Why Parents Are Being Forced to Find Childcare Underground

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Photo: Long Story Short Media
Media Outlet: The Atlantic

Alieza Durana wrote in The Atlantic about the difficulties families in New Mexico have finding child care, and the low wages being paid to child care workers:

The front door of Nora Nivia Nevarez’s adobe-like house in suburban Albuquerque, New Mexico, opens to blocks and children’s books scattered around the brightly colored carpet, shaped like a puzzle piece. Throughout the afternoon, she keeps a careful eye on her four small charges, ages 4 months to 10 years, by turns reading books and helping them with puzzles. One little boy named Javier cries as his guardian, Guadalupe, picks him up. He’s tired and ready to go home.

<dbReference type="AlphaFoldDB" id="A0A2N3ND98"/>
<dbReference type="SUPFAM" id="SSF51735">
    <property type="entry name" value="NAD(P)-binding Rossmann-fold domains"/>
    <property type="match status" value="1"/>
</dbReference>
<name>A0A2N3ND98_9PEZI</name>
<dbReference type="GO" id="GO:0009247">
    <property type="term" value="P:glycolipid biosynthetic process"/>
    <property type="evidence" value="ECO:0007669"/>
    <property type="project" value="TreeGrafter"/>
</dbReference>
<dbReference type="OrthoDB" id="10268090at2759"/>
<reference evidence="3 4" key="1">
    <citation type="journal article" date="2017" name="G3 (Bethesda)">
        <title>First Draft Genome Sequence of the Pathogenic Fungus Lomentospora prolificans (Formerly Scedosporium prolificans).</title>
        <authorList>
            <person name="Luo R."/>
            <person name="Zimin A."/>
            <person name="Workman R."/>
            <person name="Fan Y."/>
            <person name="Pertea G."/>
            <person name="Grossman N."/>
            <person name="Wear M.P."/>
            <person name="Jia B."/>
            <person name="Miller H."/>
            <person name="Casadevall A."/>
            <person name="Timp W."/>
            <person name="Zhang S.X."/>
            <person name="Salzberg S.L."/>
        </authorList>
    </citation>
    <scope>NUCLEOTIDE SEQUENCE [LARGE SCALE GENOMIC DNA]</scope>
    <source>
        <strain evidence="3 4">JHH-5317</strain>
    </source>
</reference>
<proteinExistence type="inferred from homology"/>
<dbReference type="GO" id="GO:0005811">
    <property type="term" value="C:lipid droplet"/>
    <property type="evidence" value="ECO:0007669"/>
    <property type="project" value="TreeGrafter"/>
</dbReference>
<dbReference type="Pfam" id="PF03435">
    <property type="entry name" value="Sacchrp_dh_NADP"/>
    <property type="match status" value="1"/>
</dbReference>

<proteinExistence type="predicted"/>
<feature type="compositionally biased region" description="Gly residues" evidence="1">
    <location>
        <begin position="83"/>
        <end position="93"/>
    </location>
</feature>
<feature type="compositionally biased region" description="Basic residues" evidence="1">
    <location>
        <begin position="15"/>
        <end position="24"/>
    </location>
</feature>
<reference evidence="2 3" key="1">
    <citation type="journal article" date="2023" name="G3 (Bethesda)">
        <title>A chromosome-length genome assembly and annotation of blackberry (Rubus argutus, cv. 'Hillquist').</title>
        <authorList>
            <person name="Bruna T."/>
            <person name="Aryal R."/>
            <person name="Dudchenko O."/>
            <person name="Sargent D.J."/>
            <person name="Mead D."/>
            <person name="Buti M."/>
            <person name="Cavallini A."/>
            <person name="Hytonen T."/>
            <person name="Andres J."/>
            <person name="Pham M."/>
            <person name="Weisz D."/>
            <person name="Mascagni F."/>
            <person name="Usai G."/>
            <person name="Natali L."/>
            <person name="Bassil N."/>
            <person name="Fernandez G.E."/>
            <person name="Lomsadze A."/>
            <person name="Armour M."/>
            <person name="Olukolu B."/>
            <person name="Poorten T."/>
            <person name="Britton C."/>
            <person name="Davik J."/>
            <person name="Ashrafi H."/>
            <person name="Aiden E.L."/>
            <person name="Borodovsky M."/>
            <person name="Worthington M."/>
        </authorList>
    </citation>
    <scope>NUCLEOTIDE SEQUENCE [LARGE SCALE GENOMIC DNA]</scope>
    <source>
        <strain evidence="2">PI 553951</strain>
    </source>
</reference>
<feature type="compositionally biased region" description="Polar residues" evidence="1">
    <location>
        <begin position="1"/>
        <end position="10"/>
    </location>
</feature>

“I love caring for children, I just wish it were a little bit easier,” she sighs, speaking in Spanish. Nevarez, 50, has been taking care of children for decades. She began with her own three children, cared for her two grandchildren, and now helps friends and neighbors as a registered family-childcare provider in Southwest Albuquerque, one of the many in the state. And truly, her work is a labor of love. She doesn’t turn anyone away. Javier is autistic and his guardian hasn’t been able to find anyone else who will care for the child. Nevarez will.

Author:

Alieza Durana is a senior policy analyst in the Better Life Lab at New America, where she provides research, writing, editorial, and programmatic support. Her work focuses on barriers to social and income equity, especially at the intersection of housing, education, and family policy.